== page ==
3. In-place or external malware otherwise quickly detected by the nature of their traffic activities won't be detected. Malware that is already in place, which evaded detection or is on another networked device, may be quickest detected by stereotype attempts to communicate home or across the network, or perform suspicious or illegal network activities. Some networked devices can't run A/V and many devices may be "open" (wise or unwise isn't the issue) and for these scanning is essential.
    I'd like to believe otherwise, but I can't see how there remains a valid basis for believing that malware/phishing via https (or even normal http) will reliably be detected by disk scan/file activity scan if traffic scan is disabled. It looks like a non-starter to mitigate that way?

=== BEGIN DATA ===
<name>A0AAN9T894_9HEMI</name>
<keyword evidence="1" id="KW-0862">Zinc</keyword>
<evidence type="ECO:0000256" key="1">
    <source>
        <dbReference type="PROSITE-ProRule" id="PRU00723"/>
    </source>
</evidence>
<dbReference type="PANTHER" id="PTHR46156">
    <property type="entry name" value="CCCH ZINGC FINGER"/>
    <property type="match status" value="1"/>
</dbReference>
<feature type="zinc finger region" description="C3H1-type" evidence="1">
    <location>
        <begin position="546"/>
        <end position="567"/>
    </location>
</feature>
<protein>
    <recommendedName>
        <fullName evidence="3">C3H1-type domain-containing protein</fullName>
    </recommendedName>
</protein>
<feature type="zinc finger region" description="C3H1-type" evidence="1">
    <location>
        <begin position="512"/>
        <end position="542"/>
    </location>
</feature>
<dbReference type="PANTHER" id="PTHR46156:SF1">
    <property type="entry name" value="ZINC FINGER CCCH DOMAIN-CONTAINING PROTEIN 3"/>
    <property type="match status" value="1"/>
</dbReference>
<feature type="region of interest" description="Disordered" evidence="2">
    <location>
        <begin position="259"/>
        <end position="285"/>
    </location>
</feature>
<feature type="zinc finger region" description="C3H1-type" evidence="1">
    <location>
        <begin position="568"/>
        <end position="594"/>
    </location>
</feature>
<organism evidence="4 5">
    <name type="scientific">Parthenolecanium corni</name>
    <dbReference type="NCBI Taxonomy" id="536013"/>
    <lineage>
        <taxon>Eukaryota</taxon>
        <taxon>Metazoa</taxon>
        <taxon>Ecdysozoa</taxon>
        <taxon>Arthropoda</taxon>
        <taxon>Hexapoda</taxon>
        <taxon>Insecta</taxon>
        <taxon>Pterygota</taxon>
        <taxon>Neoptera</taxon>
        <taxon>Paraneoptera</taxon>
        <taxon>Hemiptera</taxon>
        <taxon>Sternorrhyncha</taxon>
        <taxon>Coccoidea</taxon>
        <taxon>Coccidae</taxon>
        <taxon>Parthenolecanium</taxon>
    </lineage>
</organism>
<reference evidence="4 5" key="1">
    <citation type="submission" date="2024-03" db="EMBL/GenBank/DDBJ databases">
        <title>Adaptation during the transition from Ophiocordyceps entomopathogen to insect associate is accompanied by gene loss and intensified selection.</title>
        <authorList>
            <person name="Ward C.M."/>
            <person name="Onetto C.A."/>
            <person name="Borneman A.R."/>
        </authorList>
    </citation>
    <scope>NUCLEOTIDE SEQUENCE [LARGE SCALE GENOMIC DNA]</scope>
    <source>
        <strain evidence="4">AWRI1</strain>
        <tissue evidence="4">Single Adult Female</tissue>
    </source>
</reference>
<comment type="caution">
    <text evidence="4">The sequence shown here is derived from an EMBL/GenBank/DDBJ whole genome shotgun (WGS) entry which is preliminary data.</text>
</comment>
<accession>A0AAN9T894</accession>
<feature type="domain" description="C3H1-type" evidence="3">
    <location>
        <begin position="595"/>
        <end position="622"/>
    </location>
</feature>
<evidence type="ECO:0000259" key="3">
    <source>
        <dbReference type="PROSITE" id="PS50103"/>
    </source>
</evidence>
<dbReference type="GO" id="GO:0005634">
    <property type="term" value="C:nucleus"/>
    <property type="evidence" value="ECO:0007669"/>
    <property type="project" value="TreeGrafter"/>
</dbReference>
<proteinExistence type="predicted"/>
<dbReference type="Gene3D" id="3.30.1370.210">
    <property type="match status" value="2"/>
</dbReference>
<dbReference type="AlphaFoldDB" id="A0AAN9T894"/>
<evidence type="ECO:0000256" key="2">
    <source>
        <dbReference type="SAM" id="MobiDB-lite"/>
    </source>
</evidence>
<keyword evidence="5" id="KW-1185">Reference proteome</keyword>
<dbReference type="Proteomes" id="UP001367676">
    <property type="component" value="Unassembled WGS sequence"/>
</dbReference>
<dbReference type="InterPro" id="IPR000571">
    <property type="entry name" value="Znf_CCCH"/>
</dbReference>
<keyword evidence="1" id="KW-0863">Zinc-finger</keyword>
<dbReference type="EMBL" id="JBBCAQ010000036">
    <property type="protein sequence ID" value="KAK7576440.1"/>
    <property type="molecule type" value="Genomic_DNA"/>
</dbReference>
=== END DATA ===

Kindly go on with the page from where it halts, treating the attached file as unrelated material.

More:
Last edited: Oct 7, 2014
  7. MrBrian

    MrBrian Registered Member

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  8. Stilez

    Stilez Registered Member

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    Thanks for the links.

    Of all those, this was the post that stood out by Ondrej Vlcek ("vlk") of Avast in 2006. Much commonsense. He stated even back then and for plaintext http, not to rely on disk scanning to compensate for absence of traffic scanning, since it implied trust that the browser won't be subject to exploitable vulnerabilities from data not saved to disk.

    Since then, it's more, not less likely that a substantial amount of traffic data won't be saved to disk before being processed. Reasons include no-cache HTTP/META headers (privacy/staleness reasons), avoidance of disk-caching sensitive data by browsers (which SSL is presumed to be), RAM based caching, early stage browser analysis of incoming traffic for optimisation/prioritisation before caching.